Understanding Your Rights

What If Your Health Insurance Provider Wants Part Of Your Settlement?

If you have health insurance and are involved in an accident, there is a possibility that your insurance provider could make a claim on any settlement you receive. Whether or not you can stop the provider from taking part of your money depends on various factors. To help you understand what could happen and your options, here is what you need to know. 

What Happens After an Accident?

After you are involved in an accident and receive medical treatment, you will most likely receive a letter from your insurance provider. The letter is known as the subrogation notice. The purpose is to obtain information from you regarding the accident. 

The provider wants to know several things, including whether or not you were responsible for the accident and if you have obtained legal counsel. 

The provider also uses the letter to stake a claim on your settlement. If you receive any payment for medical expenses that the provider has already paid, you will be asked to reimburse those funds. 

Whether or not the provider is actually entitled to those funds depends on the language in your insurance policy.  

Does the Provider Have a Claim?

To determine if your insurance provider really does have the right to claim part of your settlement, you need to read your policy carefully. In the policy, look for any language that could be considered as an agreement to reimburse the provider. The word "subrogation" might even be used.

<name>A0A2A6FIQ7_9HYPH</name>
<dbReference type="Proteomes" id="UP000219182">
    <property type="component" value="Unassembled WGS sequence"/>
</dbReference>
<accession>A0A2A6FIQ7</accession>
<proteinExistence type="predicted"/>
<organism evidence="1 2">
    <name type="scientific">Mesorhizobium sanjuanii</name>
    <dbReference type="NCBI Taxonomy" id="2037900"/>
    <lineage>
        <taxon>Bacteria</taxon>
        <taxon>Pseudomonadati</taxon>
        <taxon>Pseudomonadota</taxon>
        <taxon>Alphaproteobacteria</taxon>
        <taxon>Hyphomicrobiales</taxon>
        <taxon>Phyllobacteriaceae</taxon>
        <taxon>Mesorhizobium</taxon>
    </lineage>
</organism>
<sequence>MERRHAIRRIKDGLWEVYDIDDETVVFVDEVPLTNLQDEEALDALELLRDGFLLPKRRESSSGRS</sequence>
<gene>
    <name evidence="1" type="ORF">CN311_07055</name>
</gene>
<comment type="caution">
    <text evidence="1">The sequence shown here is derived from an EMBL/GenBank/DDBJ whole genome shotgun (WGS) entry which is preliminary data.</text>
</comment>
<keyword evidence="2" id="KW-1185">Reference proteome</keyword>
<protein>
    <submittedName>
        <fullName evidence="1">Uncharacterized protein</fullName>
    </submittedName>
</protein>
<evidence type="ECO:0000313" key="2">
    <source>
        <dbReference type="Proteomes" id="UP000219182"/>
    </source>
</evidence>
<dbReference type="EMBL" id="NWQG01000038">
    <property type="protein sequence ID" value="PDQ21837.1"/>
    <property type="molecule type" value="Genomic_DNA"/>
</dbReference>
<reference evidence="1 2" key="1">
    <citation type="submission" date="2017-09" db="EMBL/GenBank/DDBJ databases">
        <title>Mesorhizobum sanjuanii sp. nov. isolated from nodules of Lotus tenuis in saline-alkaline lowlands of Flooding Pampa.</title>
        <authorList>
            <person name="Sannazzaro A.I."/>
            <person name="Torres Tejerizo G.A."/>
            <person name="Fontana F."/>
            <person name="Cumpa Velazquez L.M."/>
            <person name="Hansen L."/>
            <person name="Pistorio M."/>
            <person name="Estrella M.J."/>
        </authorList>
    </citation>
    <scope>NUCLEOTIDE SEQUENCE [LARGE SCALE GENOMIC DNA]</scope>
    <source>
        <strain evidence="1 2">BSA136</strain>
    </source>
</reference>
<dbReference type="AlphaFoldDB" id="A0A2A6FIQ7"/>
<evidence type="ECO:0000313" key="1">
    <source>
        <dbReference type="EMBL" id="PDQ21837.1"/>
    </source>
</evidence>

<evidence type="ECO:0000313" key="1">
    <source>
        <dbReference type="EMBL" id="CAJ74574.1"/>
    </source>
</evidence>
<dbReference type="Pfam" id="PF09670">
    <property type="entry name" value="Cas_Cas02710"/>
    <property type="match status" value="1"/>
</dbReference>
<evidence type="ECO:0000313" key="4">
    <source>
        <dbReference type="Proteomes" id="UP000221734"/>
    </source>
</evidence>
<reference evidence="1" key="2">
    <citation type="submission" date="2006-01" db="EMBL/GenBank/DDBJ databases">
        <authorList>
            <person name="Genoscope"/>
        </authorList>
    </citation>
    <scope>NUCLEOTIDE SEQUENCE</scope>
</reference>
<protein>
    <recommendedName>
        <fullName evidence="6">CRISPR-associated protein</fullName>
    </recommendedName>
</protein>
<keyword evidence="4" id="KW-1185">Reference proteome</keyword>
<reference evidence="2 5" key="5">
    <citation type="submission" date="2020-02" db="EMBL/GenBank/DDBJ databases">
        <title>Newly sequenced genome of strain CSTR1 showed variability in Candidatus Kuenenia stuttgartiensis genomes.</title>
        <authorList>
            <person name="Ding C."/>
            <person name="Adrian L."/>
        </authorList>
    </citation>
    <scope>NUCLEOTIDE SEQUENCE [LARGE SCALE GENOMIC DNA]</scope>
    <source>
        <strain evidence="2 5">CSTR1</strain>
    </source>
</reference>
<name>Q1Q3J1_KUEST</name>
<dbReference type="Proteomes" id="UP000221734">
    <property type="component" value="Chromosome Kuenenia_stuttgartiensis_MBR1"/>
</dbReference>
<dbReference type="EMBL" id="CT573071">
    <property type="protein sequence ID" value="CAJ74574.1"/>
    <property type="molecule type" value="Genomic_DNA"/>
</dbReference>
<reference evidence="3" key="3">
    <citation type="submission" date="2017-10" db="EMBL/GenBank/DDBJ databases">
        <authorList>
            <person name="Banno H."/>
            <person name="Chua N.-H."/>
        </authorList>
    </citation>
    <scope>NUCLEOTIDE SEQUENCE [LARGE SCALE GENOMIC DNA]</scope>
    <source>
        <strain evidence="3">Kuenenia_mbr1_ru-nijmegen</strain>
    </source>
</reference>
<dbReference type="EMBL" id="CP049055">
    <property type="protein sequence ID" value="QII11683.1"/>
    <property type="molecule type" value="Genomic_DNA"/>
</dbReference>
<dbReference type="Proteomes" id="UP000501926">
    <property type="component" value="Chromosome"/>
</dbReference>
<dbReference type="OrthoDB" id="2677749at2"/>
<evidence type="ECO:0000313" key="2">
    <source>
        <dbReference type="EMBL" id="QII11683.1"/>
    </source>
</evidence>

If the provider has not included this language in the policy, you might be able to argue that it is not entitled to reimbursement. In this instance, your attorney could send notice of your intention to dispute the claim and why. 

What If the Policy Gives the Provider Claim Rights?

There is a possibility that your state's laws prevent the insurance provider from seeking reimbursement. Review your state's laws with your attorney. Even if the law allows reimbursement, there might be restrictions that can reduce the amount that the provider receives. 

Even if your state's laws do not reduce or eliminate the claim, you have some options available to try to lower the amount owed. For example, you can demand a reduction in the amount of the claim to account for your attorney's fees. If your attorney is charging 25 percent of your settlement, ask for a 25 percent reduction in the claim. 

You can also ask for an itemized listing of all the injuries that the insurance provider is claiming reimbursement for. It is possible that some of the bills paid was not related to the accident in which you were involved, which means that the claim does not apply to them. 

Work with an experienced attorney like Walsh Fewkes Sterba to find other ways to lower the claim from your insurance provider.